“Suppose one of you had a servant plowing or looking after the sheep. Would he say to the servant when he comes in from the field, ‘Come along now and sit down to eat’? Would he not rather say, ‘Prepare my supper, get yourself ready and wait on me while I eat and drink; after that you may eat and drink’? Would he thank the servant because he did what he was told to do? So you also, when you have done everything you were told to do, should say, ‘We are unworthy servants; we have only done our duty.”
Christ shows us a servant, working in the fields. He comes home tired and hungry. Just as he sits down to eat with his family, he hears the master arrive.
Does he have the luxury of finishing his meal first? Of course not. He must immediately get up and tend to the needs of his master. That’s the life of a servant.
After he has served, he can go back to his meal. After all he did, does he now expect a bonus? No, he’s only done what’s normally expected of a person in his position.
God expects more from us than we expect from ourselves. In the verse above, the Lord asks a very fearful question. As a minister of the Gospel of Jesus Christ, I tremble at the implications.
Should you, as a servant, do as you’re told and then expect to be thanked? The word thanked means to be blessed, tipped or given a special reward. Actually, a servant is supposed to do what he or she is told.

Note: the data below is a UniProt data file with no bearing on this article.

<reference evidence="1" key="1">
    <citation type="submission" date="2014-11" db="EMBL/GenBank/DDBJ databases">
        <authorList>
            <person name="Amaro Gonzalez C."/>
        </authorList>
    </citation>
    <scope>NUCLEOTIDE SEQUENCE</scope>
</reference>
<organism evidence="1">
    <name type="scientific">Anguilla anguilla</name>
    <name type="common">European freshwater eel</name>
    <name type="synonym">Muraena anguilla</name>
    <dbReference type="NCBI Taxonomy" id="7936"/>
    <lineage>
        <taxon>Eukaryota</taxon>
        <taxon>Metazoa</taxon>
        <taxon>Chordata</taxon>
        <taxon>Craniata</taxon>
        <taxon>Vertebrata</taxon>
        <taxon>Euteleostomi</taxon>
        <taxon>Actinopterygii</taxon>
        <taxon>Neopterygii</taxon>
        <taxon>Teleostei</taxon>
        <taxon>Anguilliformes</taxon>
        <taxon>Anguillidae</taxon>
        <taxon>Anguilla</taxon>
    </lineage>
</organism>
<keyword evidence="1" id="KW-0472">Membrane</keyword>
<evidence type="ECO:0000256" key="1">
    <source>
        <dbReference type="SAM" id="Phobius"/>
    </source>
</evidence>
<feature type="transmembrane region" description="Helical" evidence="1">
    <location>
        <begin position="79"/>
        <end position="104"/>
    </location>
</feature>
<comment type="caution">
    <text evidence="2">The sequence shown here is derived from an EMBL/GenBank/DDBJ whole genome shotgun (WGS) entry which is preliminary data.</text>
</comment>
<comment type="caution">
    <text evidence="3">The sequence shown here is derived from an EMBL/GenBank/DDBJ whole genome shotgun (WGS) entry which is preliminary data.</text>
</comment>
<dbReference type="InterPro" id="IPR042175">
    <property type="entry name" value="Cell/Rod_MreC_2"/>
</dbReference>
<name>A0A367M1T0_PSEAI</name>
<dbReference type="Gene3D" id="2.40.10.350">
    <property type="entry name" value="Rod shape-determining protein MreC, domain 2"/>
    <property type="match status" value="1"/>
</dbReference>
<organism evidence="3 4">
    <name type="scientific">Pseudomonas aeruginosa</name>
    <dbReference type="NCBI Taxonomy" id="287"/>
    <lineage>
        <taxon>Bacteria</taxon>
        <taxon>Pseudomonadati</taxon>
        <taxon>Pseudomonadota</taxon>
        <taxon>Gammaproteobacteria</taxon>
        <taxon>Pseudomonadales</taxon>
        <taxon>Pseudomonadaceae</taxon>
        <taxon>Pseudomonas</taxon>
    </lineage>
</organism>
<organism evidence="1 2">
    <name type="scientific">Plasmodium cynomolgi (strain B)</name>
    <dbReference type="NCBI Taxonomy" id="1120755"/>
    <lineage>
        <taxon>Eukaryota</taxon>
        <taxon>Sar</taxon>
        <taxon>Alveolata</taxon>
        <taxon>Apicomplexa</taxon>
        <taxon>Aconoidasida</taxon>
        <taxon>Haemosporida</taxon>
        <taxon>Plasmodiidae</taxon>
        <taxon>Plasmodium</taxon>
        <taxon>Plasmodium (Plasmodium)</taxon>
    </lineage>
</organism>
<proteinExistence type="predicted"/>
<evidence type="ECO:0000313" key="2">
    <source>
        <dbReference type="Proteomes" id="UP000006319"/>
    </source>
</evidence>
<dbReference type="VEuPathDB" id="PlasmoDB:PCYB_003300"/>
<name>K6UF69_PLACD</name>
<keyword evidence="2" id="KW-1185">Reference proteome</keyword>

If all we do in your ministry is what’s expected or normal for our kind of ministry, then we’re not operating in the excellent. As a matter of fact, Jesus calls us unworthy servants, meaning unprofitable.
In a business, profit is that which goes beyond the “break even” mark. Therefore, by definition, profit is in the realm of the excellent.
Many believers are content to sit in a pew. They feel secure that they’re just like everyone else. They’re comfortable in their mediocrity. I find that even in ministry, many pastors and evangelists are content to plug along doing what’s expected of someone with their title.
They do all the necessary things – preaching, praying for the sick, visiting, etc. Then they pray and expect God to increase their level of anointing based upon the principle that they’re breaking even. They never realize that their work doesn’t impress God. More than that, He considers it unprofitable and unworthy of His excellent Name.
Christ is looking for excellence in His servants. We need to raise our vision of what we’re doing for the Lord.
Question: How should we be “profiting” the kingdom of God?
© Nick Zaccardi 2013